• What interests you about your chosen programme of study
  • Courses you have particularly enjoyed or found particularly valuable
  • Satisfaction with your recent progress and identification of subjects or skills that need attention
  • Recommendations your Personal Tutor has made to you
  • Study skills courses you have been on
  • Prizes you have won
  • Career areas you are interested in
  • Relevant experiences in summer jobs and internships

These notes can help in a variety of ways. For example, they can help

  • you plan and guide your studies,
  • you update your CV,
  • your Personal Tutor give you good advice tuned to your situation,
  • your Personal Tutor write you references,
  • staff in the School and the University provide you with support.

Confidentiality of information

Information you discuss with your Personal Tutor is confidential. If you so indicate, Personal Tutors will not discuss sensitive information with anyone else. However, in order to support you effectively, it is very useful if information can be shared with other staff in Informatics and the University. Generally the distribution of more sensitive information is more restricted. For example, information submitted in Special Circumstances reports goes only to small Special Circumstances committee meetings, not full exam boards.

Occasionally, if for example there is a danger of harm to you or others, your Personal Tutor will break confidentiality.

All information is restricted to the University, unless you give your permission. For example, by default, the University cannot discuss anything about you with your parents.

Two levels of confidentiality are available for notes on your MyEd Personal Tutor channel.  By default, all authorised University staff can view your notes. However, as you wish, if a particular note is marked as confidential, its visibility will restricted to you, your Personal Tutor, the School's Senior Tutor, the School's Student Support Team and the Dean of Students. The University encourages you to consider carefully when you restrict visibility, as this restriction might hinder support staff outside the School from supporting you effectively.

The University's Records Management web pages give further information on how the University manages information about you.

Regular one-to-one meetings

Undergraduates have two regular one-to-one meetings each year with their Personal Tutor. and taught postgraduates have three each year.  These one-to-one meetings typically last 15-20 minutes.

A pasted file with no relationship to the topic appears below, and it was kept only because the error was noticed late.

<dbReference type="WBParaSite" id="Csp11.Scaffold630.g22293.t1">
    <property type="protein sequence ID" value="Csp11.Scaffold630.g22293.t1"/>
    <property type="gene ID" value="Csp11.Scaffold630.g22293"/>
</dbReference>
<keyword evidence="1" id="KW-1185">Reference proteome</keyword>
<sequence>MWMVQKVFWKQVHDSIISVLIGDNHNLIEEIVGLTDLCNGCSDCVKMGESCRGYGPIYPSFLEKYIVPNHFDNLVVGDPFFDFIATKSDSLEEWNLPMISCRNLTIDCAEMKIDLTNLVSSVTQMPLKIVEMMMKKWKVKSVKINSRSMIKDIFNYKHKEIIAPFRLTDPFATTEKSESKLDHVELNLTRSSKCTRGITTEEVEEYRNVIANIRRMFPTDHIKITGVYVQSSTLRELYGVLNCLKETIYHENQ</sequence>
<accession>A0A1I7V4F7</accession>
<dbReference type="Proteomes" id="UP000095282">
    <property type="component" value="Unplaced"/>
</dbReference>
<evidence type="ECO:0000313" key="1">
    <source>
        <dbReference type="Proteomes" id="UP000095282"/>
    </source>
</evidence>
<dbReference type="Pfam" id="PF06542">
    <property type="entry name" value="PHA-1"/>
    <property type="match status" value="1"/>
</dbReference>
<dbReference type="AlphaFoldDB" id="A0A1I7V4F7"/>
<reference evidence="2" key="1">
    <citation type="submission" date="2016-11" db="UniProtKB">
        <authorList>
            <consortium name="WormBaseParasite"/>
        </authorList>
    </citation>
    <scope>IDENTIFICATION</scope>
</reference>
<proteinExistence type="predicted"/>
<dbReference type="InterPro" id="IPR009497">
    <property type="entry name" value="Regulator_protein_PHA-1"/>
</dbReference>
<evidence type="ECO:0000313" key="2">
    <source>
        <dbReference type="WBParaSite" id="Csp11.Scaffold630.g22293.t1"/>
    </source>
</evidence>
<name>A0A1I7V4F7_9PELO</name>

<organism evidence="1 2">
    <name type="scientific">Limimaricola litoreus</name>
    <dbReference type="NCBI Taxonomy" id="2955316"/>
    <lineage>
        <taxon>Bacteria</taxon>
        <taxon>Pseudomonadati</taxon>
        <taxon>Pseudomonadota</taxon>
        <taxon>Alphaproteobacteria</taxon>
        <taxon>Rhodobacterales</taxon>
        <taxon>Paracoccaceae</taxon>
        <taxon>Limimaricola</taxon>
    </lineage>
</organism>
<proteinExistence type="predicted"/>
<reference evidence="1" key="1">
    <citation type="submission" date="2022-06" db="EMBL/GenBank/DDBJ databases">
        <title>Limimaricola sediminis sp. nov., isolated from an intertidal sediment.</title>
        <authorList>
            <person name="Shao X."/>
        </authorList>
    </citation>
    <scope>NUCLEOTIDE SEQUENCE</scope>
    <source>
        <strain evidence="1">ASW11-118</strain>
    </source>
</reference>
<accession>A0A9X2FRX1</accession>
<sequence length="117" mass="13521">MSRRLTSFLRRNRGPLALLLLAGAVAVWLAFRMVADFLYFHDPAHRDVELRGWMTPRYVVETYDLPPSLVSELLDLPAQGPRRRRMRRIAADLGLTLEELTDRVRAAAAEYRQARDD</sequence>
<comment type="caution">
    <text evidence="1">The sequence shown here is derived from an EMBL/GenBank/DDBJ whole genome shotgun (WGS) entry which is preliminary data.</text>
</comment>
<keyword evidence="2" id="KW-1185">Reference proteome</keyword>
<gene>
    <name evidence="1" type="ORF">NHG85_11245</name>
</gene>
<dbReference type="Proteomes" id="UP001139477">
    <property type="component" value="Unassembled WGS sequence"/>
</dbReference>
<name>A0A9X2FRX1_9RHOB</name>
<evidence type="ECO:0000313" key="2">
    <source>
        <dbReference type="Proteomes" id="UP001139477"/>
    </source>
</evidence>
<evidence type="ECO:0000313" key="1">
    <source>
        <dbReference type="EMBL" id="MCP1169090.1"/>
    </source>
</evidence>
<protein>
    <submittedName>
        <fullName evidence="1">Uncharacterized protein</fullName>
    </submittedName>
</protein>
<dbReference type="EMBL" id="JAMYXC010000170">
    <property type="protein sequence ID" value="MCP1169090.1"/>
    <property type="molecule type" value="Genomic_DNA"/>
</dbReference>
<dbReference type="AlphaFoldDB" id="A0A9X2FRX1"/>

Overview

At each meeting, your Personal Tutor reviews your past performance and engagement, discusses the direction your studies are heading in, and might provide advice on additional support that will help you in your studies and academic life. For example, your Personal Tutor might recommend you look into taking a study skills course put on by the University's Institute for Academic Development.

  1. The first meeting of each year occurs at the beginning of Semester 1, either in Week 0 or Week 1.

    At this meeting your Personal Tutor confirms your attendance as part of Matriculation, and if you have choices to make in courses to take, can discuss those choices with you. You make choices for the whole year at this meeting, though Semester 2 choices can be revised at the start of Semester 2.

    If you have had difficulties in the previous year and have not passed all the credits you hoped to, your Personal Tutor is likely to refer you on to the Senior Tutor to discuss your situation and recommend a course of action. It is important that this meeting with the Senior Tutor happens as early as possible, and sometimes your Personal Tutor will make the referral even before you have had a chance to meet with them.

    At the start of Years 1, 2 and 3, be sure to discuss your ideas for your future career and your satisfaction with the programme of study you are registered on. At these stages, there are often opportunities to make changes, though the range of changes becomes smaller as you move into Years 2 and 3.

  2. The second meeting of each year takes place at the beginning of Semester 2, some time in Weeks 1 to 4. A later meeting, in Weeks 3 or 4, is preferable if you have exam results from Semester 1 you would like to review with your Personal Tutor. These results might not be available in Weeks 1 or 2.

  3. For taught postgraduates only, a third meeting is held in early June, at the start of the research project period and after Semester 2 exam results are known. 

A week before the start of each meeting period, the ITO will email you a reminder to contact your Personal Tutor in order to schedule your meeting.

Year-to-year differences

Depending on your position in your programme of study, there are some differences in how these regular meetings are scheduled and what is discussed.

Undergraduate Year 1

At one of the School fresher induction meetings, your Personal Tutor will provide sign up sheets to ease scheduling.

At the Semester 1 one-to-one meeting, if you have any options for the courses you take, your Personal Tutor will discuss these with you and sign you up for your chosen options. It is very likely that you will have been automatically registered for your compulsory courses.

Undergraduate Year 2

At the Semester 1 one-to-one meeting, if you have any options for the courses you take, your Personal Tutor will discuss these with you and sign you up for your chosen options. It is very likely that you will have been automatically registered for your compulsory courses.

Undergraduate Year 3

By this year, your ideas for your future career need to be firming up. Discuss your ideas with your Personal Tutor and explore plans for helping to make them more concrete. For example, you could look into internships for the summer between Years 3 and 4, or could pay the Careers Service a few visits.

At the start of Semester 1, the ITO will contact you directly about how to sign-up for your chosen courses.